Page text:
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State of the Union Analysis

On January 16, President Obama delivered his thoughts on the state of the nation to both Congress and the American people, an annual tradition mandated by the Constitution. The President’s final Address was made doubly important by 2016’s being an election year; for Democrats to maintain control of the executive branch, President Obama would have to perform exceptionally well. Overall, President Obama’s speech was effective and should help the eventual Democratic nominee gain some independent voters. For instance, by talking about curing cancer in America, President Obama united both sides of the aisle against a common enemy, a stark contrast to bipartisan America today.

Although his speech was generally positive, President Obama occasionally mocked GOP candidates, something that could hurt his party in the general election.  He affirmed his conviction that we should continue to accept refugees from the Middle East, standing in stark contrast to the GOP, 27 of whose governors propose at least a temporary ban on Syrian refugees.  Had Obama stuck primarily to bipartisan values, he would have given Democrats a stronger chance of retaining the White House. As noted in a recent Gallup poll, nearly 45% of the country considers itself independent of either major party; as these voters will determine the winner of the 2016 contest, the President might have been wise to avoid statements that might disaffect a sizable section of the electorate. On a related note, the president should not have insulted Governor Christie, because Christie’s type of voters, those would would be willing to vote for a strong candidate from either party, are exactly who the Democrats need to win. After all, he won the usually-blue state of New Jersey with support from many unique groups.

Republican Governor Nikki Haley (South Carolina), the daughter of Indian immigrants, and a potential vice presidential candidate, delivered the Response to the SOTU.  Interestingly, Governor Haley, hardline conservative and Tea Partier, devoted as much time in her speech to attacking Donald Trump as to President Obama.  In a statement clearly directed at Mr. Trump, she declared that, “During anxious times, it can be tempting to follow the siren call of the angriest voices. We must resist that temptation…”.

The usually reserved Republican National Committee’s chairman was among many to offer his words of congratulations. Governor Haley’s speech was so lauded by the GOP because she gave the party a huge boost, separating them from outsiders who claim to represent mainstream American conservatives. Assuming that Trump does not win the nomination, the ultimate GOP candidate will be dogged by liberal propaganda portraying the candidate as “worse than Mr. Trump,” particularly on the issue of Muslims and Islamophobia. On this night, Governor Haley demonstrated that the GOP establishment does not condone anti-Muslim rhetoric in any way, shape or form.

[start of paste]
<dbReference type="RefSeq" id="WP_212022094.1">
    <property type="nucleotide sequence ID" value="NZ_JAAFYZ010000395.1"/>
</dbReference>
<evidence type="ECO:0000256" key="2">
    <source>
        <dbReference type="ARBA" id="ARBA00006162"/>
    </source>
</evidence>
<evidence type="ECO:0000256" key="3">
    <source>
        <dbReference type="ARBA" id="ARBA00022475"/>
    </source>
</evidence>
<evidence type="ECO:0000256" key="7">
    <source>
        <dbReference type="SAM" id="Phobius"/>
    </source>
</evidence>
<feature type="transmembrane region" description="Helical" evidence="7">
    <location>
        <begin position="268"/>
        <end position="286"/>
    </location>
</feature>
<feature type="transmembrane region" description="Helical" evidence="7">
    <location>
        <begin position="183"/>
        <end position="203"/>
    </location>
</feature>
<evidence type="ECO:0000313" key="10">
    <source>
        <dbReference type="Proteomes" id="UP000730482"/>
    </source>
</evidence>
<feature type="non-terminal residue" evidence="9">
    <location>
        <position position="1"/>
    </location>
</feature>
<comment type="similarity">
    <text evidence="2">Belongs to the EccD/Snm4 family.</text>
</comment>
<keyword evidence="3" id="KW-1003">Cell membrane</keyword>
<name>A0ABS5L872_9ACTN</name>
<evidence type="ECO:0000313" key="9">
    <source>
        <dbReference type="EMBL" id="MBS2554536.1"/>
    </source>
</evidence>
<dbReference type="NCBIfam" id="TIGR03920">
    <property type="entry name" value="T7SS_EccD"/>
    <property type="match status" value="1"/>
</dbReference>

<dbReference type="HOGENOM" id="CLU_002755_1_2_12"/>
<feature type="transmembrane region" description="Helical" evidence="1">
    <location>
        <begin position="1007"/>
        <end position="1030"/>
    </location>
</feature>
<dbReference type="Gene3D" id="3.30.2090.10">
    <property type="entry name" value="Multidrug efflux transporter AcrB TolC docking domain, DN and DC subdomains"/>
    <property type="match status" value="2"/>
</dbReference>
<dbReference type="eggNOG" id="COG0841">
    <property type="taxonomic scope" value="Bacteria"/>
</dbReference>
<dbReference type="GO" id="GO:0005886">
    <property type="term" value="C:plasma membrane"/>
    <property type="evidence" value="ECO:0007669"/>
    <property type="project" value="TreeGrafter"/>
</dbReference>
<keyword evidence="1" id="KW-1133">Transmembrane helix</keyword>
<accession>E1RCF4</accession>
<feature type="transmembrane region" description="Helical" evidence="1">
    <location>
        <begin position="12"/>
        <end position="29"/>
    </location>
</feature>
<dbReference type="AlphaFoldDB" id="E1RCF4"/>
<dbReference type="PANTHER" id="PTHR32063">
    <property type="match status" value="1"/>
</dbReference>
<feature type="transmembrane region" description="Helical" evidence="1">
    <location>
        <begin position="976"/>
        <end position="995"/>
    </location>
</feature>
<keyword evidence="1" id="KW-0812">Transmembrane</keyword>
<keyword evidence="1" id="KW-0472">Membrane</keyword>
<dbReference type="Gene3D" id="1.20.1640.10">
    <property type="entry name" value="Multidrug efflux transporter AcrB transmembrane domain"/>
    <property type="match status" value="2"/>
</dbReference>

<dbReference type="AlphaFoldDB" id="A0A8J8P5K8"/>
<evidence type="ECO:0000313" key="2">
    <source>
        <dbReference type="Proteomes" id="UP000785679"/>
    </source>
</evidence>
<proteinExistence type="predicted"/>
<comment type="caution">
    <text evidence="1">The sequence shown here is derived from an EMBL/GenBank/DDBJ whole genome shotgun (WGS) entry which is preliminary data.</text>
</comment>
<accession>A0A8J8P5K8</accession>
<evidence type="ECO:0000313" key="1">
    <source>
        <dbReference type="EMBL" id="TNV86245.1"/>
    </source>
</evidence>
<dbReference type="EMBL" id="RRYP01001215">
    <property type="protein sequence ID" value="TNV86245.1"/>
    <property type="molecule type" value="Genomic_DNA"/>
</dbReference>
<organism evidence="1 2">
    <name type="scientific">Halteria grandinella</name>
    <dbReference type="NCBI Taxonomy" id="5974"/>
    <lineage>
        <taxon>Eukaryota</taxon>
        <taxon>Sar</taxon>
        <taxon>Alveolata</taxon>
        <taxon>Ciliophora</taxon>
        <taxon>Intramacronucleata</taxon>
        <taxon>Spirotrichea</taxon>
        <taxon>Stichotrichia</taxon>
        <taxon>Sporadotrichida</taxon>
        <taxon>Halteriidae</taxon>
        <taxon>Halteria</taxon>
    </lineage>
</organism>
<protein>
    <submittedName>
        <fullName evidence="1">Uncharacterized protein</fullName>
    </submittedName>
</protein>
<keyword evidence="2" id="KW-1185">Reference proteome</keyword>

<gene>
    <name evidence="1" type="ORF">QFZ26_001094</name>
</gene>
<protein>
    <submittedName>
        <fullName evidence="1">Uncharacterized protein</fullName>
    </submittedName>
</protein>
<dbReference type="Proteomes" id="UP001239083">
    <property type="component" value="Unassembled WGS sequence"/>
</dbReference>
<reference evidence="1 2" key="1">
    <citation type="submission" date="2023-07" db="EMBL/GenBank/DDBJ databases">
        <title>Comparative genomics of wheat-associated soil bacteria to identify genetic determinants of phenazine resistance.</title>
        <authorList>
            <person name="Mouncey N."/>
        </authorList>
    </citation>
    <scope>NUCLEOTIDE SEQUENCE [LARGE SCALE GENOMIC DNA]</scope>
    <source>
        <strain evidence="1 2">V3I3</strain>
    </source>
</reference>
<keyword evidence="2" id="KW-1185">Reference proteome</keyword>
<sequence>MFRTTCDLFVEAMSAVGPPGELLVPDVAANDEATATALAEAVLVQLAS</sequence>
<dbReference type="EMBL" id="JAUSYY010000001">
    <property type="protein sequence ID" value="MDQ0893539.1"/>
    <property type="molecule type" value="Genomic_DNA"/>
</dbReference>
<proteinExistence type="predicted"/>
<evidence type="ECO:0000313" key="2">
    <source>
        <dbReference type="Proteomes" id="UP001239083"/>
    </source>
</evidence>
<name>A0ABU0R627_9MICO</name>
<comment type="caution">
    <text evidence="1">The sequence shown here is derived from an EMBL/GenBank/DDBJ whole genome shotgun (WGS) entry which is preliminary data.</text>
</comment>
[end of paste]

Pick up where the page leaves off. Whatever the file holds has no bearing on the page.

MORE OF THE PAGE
In addition, by distancing the GOP from Mr. Trump, Governor Haley was able to show that the party of Lincoln supports women; by distancing the party from Trump, the majority of Republican moderate females will be likely to support the eventual GOP nominee. Governor Haley’s speech is already showing positive effects in the Granite State, where one-quarter of all New Hampshire women promote Marco Rubio. Overall, Governor Haley’s speech allowed the GOP elites to heave a deep sigh, knowing that leaders such as Haley can respectably present the Party as representing America’s diversity and youth.

Over the past eight years, Obama has matured from an inexperienced one-term senator into a confidence-inspiring Commander in Chief. No matter who succeeds in next fall’s election, whether it be a former Secretary of State, a current governor, or one of the handful of congressional candidates, our system of checks and balances will ensure that the US will be in good hands. Both Obama’s and Haley’s speeches effectively calmed some of the fear-mongering rhetoric as did the more moderate results of the recent Iowa Caucus.  I look forward to observing the rest of primary season unfold and seeing how both orations continue to impact the 2016 campaign discourse.

Vice President Joe Biden and House Speaker Paul Ryan of Wis., listen as President Barack Obama gives his State of the Union address to a joint session of Congress on Capitol Hill in Washington, Tuesday, Jan. 12, 2016. (AP Photo/Susan Walsh) ORG XMIT: CAP120

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